I did try a tentative start to the whole project back in the summer of 2010, but I was unhappy with the pictures I took.  Part of the issue is that I didn’t make a very specific plan of when and what I would shoot.  I also hadn’t bought my second lens yet, and wasn’t as used to what I could do with the camera.  I felt like I was being rushed at the time, so that may account for some of my negative feelings about the first attempt.

The way I see this playing out, I would focus on maybe doing the places in Atlantic Canada one year, the places in Ontario another, and Manitoba and Saskatchewan a third year.  This would also document my growth as a photographer.

30 Before 30 list: Update one

I was wrestling with whether to give status updates on my goal list from two weeks ago, but I figured that it would help to be able to assess where I am with the list from time to time.  Every two weeks, I will do a post like this discussing my progress on some goals, and which goals need more work.  Here goes:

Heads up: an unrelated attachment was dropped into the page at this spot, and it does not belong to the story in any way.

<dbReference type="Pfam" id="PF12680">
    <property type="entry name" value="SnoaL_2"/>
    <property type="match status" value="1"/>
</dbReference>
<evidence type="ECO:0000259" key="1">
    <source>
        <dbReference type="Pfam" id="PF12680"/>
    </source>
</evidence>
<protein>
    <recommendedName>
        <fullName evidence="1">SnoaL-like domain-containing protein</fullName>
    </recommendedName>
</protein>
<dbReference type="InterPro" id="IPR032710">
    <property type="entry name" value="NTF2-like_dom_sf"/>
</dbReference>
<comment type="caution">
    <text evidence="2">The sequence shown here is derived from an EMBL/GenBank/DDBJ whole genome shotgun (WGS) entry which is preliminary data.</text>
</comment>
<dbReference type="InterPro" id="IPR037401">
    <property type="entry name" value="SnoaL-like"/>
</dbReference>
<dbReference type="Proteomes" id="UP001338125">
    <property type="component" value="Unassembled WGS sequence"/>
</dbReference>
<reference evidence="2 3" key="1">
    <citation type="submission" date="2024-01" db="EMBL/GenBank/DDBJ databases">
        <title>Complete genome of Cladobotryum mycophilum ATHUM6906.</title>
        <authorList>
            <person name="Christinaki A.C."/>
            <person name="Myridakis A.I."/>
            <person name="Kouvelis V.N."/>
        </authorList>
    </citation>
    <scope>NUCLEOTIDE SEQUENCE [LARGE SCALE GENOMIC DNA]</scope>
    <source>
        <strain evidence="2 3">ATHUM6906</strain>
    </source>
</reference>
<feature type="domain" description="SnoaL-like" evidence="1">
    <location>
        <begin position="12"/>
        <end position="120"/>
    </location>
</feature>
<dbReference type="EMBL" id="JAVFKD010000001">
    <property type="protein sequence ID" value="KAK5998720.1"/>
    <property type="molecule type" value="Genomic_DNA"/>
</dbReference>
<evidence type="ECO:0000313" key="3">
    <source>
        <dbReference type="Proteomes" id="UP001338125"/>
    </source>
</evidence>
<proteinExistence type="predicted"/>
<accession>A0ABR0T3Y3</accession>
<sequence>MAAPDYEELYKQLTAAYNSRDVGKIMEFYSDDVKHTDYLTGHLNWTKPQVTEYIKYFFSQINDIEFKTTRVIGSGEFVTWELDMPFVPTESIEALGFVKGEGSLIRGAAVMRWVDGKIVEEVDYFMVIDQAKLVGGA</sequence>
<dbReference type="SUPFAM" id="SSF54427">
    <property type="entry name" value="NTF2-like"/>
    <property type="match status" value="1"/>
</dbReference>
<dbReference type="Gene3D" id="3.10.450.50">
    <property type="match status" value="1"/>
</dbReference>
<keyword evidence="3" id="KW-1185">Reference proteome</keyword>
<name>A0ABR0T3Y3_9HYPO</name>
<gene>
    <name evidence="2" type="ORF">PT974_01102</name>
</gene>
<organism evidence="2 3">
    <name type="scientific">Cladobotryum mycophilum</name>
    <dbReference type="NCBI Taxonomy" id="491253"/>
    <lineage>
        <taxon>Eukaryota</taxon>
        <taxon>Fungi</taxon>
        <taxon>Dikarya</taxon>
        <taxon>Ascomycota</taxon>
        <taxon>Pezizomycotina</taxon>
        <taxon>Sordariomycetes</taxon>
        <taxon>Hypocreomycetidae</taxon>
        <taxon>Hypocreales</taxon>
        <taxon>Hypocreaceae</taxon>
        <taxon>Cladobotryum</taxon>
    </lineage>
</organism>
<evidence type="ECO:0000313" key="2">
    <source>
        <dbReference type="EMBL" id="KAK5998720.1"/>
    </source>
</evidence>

Progress list:

  • I’ve begun making an index page for my SNL reviews and essays on Existentialist Weightlifting.  I plan on unveiling it once I have the typos corrected in the reviews.  I’m wondering if I should retroactively add any additional information I’ve uncovered about sketches since then (like writing credits, etc) or if I should just fix what I have already typed for clarity.
  • I’ve completed and posted one of the SNL reviews for the 1980-81 season (the David Carradine episode) and have my notes done for the next episode (Ray Sharkey).